Since the calender turned to 2013, the NBA had issued only four flopping warnings, something pointed out by Beckley Mason at TrueHoop. You’d like to say that the league early season push to reform behavior had an impact on the incidents of flopping (I’m sure it did have some), but often when the league pushes a particular rule early in the season they relax enforcement as the season moves on. The water finds its level.
Which is bad when it comes to flopping — that became a big issue in the playoffs last year. As we get closer to the playoffs the incidents and attempts by players are going to go up — there is more on the line, which means guys will push the limits of what they can get away with.
Thursday the league cracked down on two flopping incidents with warnings (the first violation for each player). Both are from the same game. First is Chris Paul in the video above, with what is my favorite flop of the year. CP3 is one of the league’s most notorious floppers and this was a particularly egregious attempt to draw a foul on DeMarcus Cousins.
The other is from Tyreke Evans (video below). After Matt Barnes blows the uncontested layup Evans gets the rebound and while there is a little contact Evans sells it like there was a sniper in the third row. It works, he got the foul call (from the referee on the other side of the play, shielded from the acting.
What Evans did is what we will see a lot of in the playoffs — guys are willing to risk a lot for free throws when the games really matter. The league has to be on this.
Bosh is in the midst of the the biggest quandary of his career. He needs a trusted advisor at his side.
But that might not be enough.
Bosh still has $75,868,170 guaranteed over the final three years of his contract. If he doesn’t play by Feb. 9 and the Heat waive him, they can exclude his salary from cap and luxury-tax calculations (while still paying him) IF a doctor agreed upon by the league and players union says Bosh can no longer safely play.
Bosh would be a free agent in that scenario, but would anyone want him? How much would Bosh resent missing a partial season before that? How much would he sacrifice in a buyout to become a free agent sooner? What if the jointly selected doctor says Bosh can return? What do Miami and Bosh do then?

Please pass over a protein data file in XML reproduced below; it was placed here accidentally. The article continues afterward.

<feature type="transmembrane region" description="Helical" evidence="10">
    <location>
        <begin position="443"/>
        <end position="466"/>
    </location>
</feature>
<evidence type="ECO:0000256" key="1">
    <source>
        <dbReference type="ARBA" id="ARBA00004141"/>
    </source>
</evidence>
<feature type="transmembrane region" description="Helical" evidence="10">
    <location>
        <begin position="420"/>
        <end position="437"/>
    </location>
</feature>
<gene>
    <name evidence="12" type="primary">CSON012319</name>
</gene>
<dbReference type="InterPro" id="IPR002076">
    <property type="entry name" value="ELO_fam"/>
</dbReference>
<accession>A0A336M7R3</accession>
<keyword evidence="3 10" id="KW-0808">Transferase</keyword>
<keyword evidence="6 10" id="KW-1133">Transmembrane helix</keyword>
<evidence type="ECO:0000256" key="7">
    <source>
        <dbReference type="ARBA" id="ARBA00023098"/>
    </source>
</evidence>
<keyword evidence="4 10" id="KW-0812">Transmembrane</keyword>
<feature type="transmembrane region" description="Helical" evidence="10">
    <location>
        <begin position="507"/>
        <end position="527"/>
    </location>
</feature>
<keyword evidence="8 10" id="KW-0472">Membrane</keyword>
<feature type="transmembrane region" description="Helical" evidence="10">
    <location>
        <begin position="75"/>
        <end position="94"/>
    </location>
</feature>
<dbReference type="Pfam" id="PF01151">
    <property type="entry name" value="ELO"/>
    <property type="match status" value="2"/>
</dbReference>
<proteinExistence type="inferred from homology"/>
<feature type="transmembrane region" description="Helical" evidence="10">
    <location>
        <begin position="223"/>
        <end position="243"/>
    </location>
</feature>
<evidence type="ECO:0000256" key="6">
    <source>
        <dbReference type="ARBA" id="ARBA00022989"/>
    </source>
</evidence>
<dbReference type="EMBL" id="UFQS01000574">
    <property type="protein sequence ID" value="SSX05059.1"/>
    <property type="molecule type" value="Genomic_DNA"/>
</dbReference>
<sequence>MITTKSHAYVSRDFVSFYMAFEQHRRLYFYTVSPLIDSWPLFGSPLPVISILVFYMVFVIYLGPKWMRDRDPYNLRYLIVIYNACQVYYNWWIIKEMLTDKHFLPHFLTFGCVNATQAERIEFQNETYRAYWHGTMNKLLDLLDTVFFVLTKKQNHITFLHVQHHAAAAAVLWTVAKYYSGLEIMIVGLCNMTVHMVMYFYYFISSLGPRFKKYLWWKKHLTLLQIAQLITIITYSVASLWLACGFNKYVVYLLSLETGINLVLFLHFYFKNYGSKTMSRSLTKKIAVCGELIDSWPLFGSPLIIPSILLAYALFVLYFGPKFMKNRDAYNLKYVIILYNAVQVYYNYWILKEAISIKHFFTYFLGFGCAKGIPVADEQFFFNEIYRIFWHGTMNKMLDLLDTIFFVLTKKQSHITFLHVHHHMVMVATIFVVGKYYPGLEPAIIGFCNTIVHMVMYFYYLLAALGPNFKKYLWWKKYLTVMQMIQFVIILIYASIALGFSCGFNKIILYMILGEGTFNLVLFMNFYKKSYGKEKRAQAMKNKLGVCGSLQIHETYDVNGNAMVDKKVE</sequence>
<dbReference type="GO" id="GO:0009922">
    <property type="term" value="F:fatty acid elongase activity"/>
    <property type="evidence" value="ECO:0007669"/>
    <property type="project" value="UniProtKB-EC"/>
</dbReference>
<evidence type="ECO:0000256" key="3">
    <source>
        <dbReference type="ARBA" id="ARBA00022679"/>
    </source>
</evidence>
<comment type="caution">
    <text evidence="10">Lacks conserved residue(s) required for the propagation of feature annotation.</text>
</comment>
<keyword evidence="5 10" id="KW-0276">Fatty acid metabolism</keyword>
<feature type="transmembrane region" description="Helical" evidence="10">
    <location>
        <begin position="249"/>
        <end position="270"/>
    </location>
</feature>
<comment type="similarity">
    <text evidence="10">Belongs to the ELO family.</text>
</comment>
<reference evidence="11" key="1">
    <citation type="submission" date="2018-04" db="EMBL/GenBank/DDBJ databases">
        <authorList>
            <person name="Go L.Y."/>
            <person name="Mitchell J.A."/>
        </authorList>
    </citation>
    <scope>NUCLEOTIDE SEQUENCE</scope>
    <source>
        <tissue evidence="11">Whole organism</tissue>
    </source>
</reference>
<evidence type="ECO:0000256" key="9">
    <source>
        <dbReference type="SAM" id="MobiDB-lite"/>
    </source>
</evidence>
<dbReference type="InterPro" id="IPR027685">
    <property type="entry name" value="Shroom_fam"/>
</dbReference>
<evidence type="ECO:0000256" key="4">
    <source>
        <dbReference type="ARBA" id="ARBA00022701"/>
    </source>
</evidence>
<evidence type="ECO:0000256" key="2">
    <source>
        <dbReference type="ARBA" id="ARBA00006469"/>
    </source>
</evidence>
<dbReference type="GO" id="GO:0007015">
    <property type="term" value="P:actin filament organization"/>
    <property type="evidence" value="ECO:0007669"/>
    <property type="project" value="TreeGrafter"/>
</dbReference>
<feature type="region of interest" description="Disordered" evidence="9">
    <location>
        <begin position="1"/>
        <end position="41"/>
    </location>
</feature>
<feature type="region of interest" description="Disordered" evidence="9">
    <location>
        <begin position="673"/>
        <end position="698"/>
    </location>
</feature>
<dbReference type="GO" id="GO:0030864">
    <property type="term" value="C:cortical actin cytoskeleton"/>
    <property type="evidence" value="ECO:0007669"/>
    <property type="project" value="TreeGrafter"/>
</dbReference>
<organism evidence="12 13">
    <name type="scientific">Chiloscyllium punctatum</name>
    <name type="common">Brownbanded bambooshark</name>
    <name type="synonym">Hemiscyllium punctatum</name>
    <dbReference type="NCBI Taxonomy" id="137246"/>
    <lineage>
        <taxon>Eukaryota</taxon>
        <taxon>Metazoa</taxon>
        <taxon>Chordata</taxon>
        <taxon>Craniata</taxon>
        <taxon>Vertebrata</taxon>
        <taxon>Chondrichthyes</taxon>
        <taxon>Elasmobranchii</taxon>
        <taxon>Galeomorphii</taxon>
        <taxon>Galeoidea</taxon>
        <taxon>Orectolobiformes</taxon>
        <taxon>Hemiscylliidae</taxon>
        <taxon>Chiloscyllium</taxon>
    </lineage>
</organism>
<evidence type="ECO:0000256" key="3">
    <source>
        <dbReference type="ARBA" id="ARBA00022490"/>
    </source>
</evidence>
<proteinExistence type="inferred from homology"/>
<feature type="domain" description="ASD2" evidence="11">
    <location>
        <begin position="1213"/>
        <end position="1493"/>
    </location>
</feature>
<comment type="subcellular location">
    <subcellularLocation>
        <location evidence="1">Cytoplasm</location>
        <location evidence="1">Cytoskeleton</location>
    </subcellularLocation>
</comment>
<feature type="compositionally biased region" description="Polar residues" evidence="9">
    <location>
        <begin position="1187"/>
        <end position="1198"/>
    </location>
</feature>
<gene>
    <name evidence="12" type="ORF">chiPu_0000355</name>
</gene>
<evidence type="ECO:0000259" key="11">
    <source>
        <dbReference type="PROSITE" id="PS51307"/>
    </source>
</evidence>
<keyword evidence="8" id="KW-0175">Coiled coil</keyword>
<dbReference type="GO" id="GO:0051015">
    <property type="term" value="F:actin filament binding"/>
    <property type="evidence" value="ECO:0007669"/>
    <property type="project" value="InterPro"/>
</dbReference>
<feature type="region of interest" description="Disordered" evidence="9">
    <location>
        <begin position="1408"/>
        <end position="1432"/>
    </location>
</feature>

These are difficult questions, and Bosh needs someone to help him navigate the minefield that lies ahead.
Why did David West choose to come off bench for Warriors? Kevin Durant.
“(The Warriors) reached out once we lost to OKC, maybe that night,” West told reporters at Golden State’s media day. “My agent was like, ‘If you’re interested in continuing to play, Golden State wants you.’ He was obviously talking to a few guys and to the coach during the process. Then, when Kevin Durant reached out, he told me he wanted me to come join, so it was a no-brainer.”
I have zero problem with a veteran player like West taking a pay cut and chasing a ring — we as fans can’t say “today’s players care more about money/friends than winning” then turn around and hammer the guy who puts winning first. That sounds like a Trump debate tactic.
Plus, West is going to get some run-up front with Golden State. He’s still solid — he is a physical defender, sets a good screen, and if you don’t stick with him on the pop West will destroy you from the midrange. He’s not his vintage self, but he’s still a guy a championship-caliber team can lean on.
And the Warriors will.
Anthony Carter still getting paid by agent 13 years after legendary mistake
Former NBA player Anthony Carter is back with the Heat as a D-League assistant coach. Miami is the team he is most famous for playing for during a 13-year NBA career — but not for anything he did on the court.
Back in the summer of 2003, Carter had a $4.1 million player option for the coming season and he planned to exercise it and stay in Miami. Except his agent forgot to tell the Heat. Carter ended up a free agent and out a lot of money, and the Heat used that cap space to sign Lamar Odom, then trade him in the Shaquille O’Neal deal with the Lakers.
As for the famous screw-up by his agent Bill Duffy back in 2003 that cost him more than $3 million, Carter said it’s all ancient history. Duffy agreed to make it up to him and has kept his word, paying him in installments over the years.
“In the end it was a blessing,” Carter said. “I’m still getting paid from it. Everything happens for a reason and my agent was man enough to stand up and just pay me over a period of time. To this day I’m still getting paid. I’m still getting paid until 2020.”
That’s the kind of professionalism Duffy is known for, he’s one of the best-respected agents around the league.
If you make a mistake, own it. That’s a lesson a lot of NBA front office people should take.
He couldn’t stay away: Tim Duncan shows up to Spurs practice